For most of us, the paperless life remains just a dream. We’re awash in memos, documents, photos.
It would be far more convenient, not to say environmentally friendly, if we could keep everything neatly organized and accessible on our various devices. But in an increasingly mobile and wireless world, most scanners remain stationary and tethered to a computer.
I’ve been trying out one alternative: the Doxie Go + WiFi. It’s a compact, portable color scanner that, in exchange for putting you through one-time set-up pain, provides a significant gain by allowing you to easily digitize paper documents and wirelessly transfer them to an iPad, iPhone, Android device or online service, as well as a computer.
The Doxie Go + WiFi, which is made by North Carolina-based Apparent, costs $249; minus the Wi-Fi, it’s $199. It measures 10.5 inches long, 1.7 inches tall and 2.2 inches deep -- roughly the dimensions of a Saran Wrap box -- and weighs under a pound. There’s no multi-sheet feeder, so you’ll be putting things into Doxie’s slot a page at a time.
The Easy Part
Half the set-up process -- the part involving the scanner itself -- is simple. You’ll need access to an Internet-connected Mac or Windows PC to download the Doxie software, and then connect the scanner with the included USB cable to charge the battery. Apparent says the unit is good for about 100 scans between charges; you can also use the cable with a mobile-device wall charger.
The Wi-Fi is where things get a little ugly. Instead of integrating the function, Apparent merely provides a four- gigabyte Eye-Fi card. That’s the same thumbnail-sized adapter sold for use in digital cameras to allow instant uploading of photos. The Doxie manual tells you how to configure it for use in the scanner’s SD slot.
Those instructions include: plugging the Eye-Fi and its card reader into a Mac or PC, installing still more software, configuring that software, ejecting the reader, plugging it back in and dealing with three more set-up screens.
Things are a little less complicated if you use the Doxie with a computer instead of an iPad or iPhone. But they’re a little more complicated if you also want to connect your documents with online photo-sharing or note services like Yahoo (YHOO:US)’s Flickr, Google (GOOG:US)’s Picasa or Evernote.
After setting up the scanner in under 10 minutes, it took me another 45 or so to get the Wi-Fi installed and properly functioning.
Not surprisingly, all the futzing left me somewhat cranky. My attitude changed once I was actually able to begin using the Doxie.
For one thing, it couldn’t be easier. There’s only one button, to turn it on and off. It also glows either green or amber to tell you whether you’re scanning at a resolution of 300 dots per inch, which takes about 10 seconds for a standard 8.5- by-11 inch sheet, or 600 dpi, which takes about 35 seconds.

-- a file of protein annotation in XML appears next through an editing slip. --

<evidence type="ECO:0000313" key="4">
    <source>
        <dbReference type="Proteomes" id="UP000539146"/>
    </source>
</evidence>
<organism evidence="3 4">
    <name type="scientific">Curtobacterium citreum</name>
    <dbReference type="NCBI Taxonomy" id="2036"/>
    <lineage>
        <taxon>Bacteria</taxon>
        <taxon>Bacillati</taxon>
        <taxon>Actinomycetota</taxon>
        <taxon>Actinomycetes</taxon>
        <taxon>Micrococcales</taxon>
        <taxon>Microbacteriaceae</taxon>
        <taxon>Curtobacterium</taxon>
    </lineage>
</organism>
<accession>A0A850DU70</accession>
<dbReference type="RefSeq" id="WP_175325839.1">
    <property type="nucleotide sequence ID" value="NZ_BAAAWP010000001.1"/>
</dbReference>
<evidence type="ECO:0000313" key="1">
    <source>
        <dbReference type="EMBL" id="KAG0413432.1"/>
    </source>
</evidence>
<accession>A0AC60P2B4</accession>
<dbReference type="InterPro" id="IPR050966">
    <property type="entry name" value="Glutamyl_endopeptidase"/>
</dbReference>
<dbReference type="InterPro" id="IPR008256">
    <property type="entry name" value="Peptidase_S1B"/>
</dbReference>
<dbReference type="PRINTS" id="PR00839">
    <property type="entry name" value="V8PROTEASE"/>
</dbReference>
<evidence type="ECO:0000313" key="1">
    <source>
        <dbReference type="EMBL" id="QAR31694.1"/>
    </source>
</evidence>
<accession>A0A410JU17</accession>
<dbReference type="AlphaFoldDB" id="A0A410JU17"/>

Using both modes, I scanned a variety of items, including a receipt, old photos, a handwritten memo, a vintage baseball card and a magazine cover. Since the Doxie and my destination device, an iPad, were on the same Wi-Fi network, the documents showed up with no more effort than opening an app.
No Network, No Worries
No Wi-Fi network? No worries. In that case, the Eye-Fi creates its own local wireless connection. I simply selected it from the list of available networks on the iPad, then launched the app. Since my iPad has cellular data service, I didn’t even have to give up my Internet connection during the transfer.
To the iPad, the Doxie appeared to be a camera, so its images showed up as photos in the camera roll. From there, my options were almost limitless. I could e-mail the tax receipt to my accountant, crop and edit the photo using Apple (AAPL:US)’s iPhoto app and add a scrawled memo to an Evernote archive.
In addition, because I use the PhotoStream feature of Apple’s iCloud service, my scans automatically showed up on my iPhone and my desktop iMac. The Doxie desktop software, available for both Mac and Windows, allows you, among other things, to save documents in Adobe (ADBE:US)’s PDF format, where their contents can be searched.
Doxie isn’t the only mobile scanner to use the Eye-Fi scheme. Xerox (XRX:US) and Visioneer sell a similarly priced and equipped device. While I haven’t had a chance to try it out, it isn’t as lightweight, and has two buttons to Doxie’s one.
In my book, simplicity counts for a lot. Now if only Doxie could extend that concept to the Wi-Fi setup.
(Rich Jaroslovsky is a Bloomberg News columnist. The opinions expressed are his own.)
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